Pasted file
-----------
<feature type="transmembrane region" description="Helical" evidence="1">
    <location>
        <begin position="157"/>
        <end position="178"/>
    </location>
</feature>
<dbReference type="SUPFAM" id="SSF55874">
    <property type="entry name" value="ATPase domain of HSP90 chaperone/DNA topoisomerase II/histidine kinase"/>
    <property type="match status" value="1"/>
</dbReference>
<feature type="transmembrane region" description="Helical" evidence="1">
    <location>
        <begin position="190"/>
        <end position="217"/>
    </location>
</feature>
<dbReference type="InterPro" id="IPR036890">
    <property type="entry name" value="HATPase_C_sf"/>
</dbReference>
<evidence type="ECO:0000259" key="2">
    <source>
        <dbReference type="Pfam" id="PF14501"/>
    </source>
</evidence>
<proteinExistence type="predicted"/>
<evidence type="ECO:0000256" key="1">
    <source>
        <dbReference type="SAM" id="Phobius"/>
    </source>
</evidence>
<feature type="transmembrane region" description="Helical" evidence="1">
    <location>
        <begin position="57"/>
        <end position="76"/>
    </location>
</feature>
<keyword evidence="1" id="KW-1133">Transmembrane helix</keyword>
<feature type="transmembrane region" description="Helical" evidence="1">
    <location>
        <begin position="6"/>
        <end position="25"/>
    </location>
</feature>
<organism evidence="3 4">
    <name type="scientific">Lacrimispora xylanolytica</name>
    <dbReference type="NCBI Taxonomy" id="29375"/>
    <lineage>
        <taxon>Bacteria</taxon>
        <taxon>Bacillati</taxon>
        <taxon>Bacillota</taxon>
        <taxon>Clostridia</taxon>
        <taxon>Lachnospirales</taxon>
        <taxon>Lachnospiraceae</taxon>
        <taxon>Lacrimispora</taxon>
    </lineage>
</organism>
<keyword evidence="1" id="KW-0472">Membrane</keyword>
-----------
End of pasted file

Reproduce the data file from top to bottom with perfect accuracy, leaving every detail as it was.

<feature type="transmembrane region" description="Helical" evidence="1">
    <location>
        <begin position="157"/>
        <end position="178"/>
    </location>
</feature>
<dbReference type="SUPFAM" id="SSF55874">
    <property type="entry name" value="ATPase domain of HSP90 chaperone/DNA topoisomerase II/histidine kinase"/>
    <property type="match status" value="1"/>
</dbReference>
<feature type="transmembrane region" description="Helical" evidence="1">
    <location>
        <begin position="190"/>
        <end position="217"/>
    </location>
</feature>
<dbReference type="InterPro" id="IPR036890">
    <property type="entry name" value="HATPase_C_sf"/>
</dbReference>
<evidence type="ECO:0000259" key="2">
    <source>
        <dbReference type="Pfam" id="PF14501"/>
    </source>
</evidence>
<proteinExistence type="predicted"/>
<evidence type="ECO:0000256" key="1">
    <source>
        <dbReference type="SAM" id="Phobius"/>
    </source>
</evidence>
<feature type="transmembrane region" description="Helical" evidence="1">
    <location>
        <begin position="57"/>
        <end position="76"/>
    </location>
</feature>
<keyword evidence="1" id="KW-1133">Transmembrane helix</keyword>
<feature type="transmembrane region" description="Helical" evidence="1">
    <location>
        <begin position="6"/>
        <end position="25"/>
    </location>
</feature>
<organism evidence="3 4">
    <name type="scientific">Lacrimispora xylanolytica</name>
    <dbReference type="NCBI Taxonomy" id="29375"/>
    <lineage>
        <taxon>Bacteria</taxon>
        <taxon>Bacillati</taxon>
        <taxon>Bacillota</taxon>
        <taxon>Clostridia</taxon>
        <taxon>Lachnospirales</taxon>
        <taxon>Lachnospiraceae</taxon>
        <taxon>Lacrimispora</taxon>
    </lineage>
</organism>
<keyword evidence="1" id="KW-0472">Membrane</keyword>